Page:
Our selection of thought-provoking and useful articles from around the web on educating and raising children.
(Mirjam Schoning and Christian Witcomb, The Lego Foundation, World Economic Forum)
The authors mount a case for the value of play as a means of lifelong learning. Given they work for The Lego Foundation, they would say that, wouldn’t they? Yet they make a strong argument for how play can deliver the skills that will be needed in the future, such as complex problem-solving, critical thinking and creativity. They caution against directed learning and ‘schoolification’.
(Lisa Damour, The New York Times)
Have you ever felt just a little hurt when you’ve tried to offer support to your grumpy teenager, only to be rebuffed? It might help if you understood the possible reasons for their reticence, writes the author, a psychologist. Teenagers might worry they will get the wrong reaction if they open up. (This includes the tempting ‘I told you so’ response). Other times, talking isn’t what’s needed – rather it may be allowing them some time alone or offering comfort food.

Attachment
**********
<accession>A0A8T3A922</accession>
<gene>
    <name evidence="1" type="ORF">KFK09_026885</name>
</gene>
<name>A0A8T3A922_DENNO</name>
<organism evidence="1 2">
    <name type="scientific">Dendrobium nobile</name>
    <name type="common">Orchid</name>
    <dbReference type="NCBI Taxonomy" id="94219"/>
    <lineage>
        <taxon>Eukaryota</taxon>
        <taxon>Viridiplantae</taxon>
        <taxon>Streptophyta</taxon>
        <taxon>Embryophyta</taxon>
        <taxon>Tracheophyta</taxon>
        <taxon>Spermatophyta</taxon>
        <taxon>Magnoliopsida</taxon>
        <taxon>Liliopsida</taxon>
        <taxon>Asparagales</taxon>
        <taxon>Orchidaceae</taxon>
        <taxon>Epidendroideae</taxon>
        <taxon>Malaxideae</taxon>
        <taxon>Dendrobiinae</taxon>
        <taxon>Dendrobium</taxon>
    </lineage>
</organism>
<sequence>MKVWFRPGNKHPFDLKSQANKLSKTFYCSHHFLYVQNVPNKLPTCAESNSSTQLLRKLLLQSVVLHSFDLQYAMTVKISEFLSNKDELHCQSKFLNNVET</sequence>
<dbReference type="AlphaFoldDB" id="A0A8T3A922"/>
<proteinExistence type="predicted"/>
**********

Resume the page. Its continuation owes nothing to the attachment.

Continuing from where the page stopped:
(Lisa Wells, The Age)
As we approach VCE results day, this first-person piece tries to put the whole Year 12 experience into some perspective. The author notes that there are many stories of people working hard at school, and going on to further success. Then there are people like her, who studied hard (her ATAR was 97.95) and later realised it wasn’t worth it. After nine years in marketing, the author became a writer. ‘Use your passion to decide your direction,’ she writes. ‘Not your score.’
(Maryam Abdullah, Greater Good Magazine)
This report captures the growing body of research that suggests the way parents use smartphones is having a detrimental effect on their children. In one study, the researchers found children’s athletic performance deteriorated when their parents on the sidelines were immersed in their phones. The author accepts smartphones as part of life, but suggests strategies for parents to make sure the devices don’t get in the way of good parenting.
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